Tunisian Director Avoids Three Year Imprisonment for Insulting Islam
A Tunisian court on Thursday fined the director of a TV station to $1,550 for airing the Franco-Iranian film Persepolis, which Islamic activists saw as an insult to Islam as it contains a scene that depicts God.
The fine came as a relief to many, as the charges could have carried up to three years in jail.
Nabil Karoui, head of the private TV station Nessma, was found guilty of “disturbing public order and harming moral values” by screening the film in question.
The depiction of God or Islam’s Prophet Mohamed, or any of his family members or close followers is prohibited and some ultra-conservatives see it as “blasphemy.”
Attacks on the TV station’s headquarters in the capital Tunisia and Karoui’s home followed the screening of the film.
Rising Islamic voices that followed the ousting of former President Zine Abideen Ben Ali has brought worries for the international community. The US has expressed its concern over the sentence that they saw as endangering media freedom.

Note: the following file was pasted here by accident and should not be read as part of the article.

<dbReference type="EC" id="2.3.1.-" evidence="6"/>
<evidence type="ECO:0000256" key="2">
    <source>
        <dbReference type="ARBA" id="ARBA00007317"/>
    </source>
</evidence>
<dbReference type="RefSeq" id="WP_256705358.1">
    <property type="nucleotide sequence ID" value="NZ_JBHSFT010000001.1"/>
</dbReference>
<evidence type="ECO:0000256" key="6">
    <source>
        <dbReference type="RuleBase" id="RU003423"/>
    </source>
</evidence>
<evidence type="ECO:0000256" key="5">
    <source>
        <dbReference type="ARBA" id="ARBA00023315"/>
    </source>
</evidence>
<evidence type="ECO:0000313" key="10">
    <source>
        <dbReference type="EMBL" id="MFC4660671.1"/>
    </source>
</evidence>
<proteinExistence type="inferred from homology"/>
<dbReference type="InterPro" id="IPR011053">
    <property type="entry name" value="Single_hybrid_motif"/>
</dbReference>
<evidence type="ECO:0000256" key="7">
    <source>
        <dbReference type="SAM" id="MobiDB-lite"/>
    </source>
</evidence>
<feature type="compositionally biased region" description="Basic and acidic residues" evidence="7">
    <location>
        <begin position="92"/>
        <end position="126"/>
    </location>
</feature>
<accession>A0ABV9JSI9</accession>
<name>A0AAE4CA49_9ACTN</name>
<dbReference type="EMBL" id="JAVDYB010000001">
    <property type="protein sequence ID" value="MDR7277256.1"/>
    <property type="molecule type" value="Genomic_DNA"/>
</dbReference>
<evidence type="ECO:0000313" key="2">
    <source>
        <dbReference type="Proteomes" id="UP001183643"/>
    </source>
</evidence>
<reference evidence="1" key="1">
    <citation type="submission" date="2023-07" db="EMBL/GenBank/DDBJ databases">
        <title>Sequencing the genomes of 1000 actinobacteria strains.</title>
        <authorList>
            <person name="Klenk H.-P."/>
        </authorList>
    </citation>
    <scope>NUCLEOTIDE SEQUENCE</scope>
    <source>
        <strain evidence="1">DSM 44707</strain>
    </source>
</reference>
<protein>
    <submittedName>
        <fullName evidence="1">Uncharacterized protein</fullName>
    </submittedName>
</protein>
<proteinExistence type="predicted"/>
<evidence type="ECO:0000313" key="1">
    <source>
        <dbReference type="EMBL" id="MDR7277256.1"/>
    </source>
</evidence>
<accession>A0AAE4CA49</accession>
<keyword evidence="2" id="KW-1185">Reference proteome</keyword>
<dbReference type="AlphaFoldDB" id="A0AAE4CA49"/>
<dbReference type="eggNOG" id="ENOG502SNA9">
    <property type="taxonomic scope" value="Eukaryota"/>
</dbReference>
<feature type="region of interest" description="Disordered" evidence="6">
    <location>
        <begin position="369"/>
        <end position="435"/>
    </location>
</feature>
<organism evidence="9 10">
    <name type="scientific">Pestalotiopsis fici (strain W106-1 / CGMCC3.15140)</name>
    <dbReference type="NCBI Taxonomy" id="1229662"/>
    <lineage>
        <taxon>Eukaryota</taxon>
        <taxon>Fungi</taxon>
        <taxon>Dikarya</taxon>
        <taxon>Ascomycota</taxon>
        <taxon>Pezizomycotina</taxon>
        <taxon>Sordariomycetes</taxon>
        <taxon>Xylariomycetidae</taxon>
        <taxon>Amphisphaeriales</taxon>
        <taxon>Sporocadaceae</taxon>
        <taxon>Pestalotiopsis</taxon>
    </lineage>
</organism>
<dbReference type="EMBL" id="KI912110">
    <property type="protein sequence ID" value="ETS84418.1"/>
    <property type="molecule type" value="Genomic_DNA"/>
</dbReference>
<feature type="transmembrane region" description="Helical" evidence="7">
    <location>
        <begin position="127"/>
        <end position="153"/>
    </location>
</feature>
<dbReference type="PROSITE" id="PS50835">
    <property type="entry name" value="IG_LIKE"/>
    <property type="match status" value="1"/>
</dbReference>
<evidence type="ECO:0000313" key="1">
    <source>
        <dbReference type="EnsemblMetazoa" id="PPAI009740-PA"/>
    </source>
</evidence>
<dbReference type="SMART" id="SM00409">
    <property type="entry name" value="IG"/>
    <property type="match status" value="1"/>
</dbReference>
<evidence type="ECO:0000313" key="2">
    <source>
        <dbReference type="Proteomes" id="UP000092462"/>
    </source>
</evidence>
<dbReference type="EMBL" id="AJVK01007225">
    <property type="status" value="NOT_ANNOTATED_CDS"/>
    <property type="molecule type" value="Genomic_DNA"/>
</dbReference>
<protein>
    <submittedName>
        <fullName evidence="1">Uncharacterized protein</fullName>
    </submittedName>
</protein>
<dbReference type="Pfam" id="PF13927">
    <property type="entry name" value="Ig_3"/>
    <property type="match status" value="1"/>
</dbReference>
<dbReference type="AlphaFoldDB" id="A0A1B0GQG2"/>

“Karoui’s conviction raises serious concerns about tolerance and freedom of expression in the new Tunisia,” American ambassador Gordon Gray said in a statement.
By Manar Ammar
- "Noah" continues to rock the boat across MENA as movie ban debate continues
- Blasphemy isn't banter: Pakistani Christians served death sentence for texting about the Prophet Muhammed
- No one told this filmmaker to keep all his eggs in one basket: Tunisian egg-thrower receives five-month jail sentence for targeting minister
- Islamic finance in Tunisia could reach 25-40 per cent market share - report
- New Tunisian customs director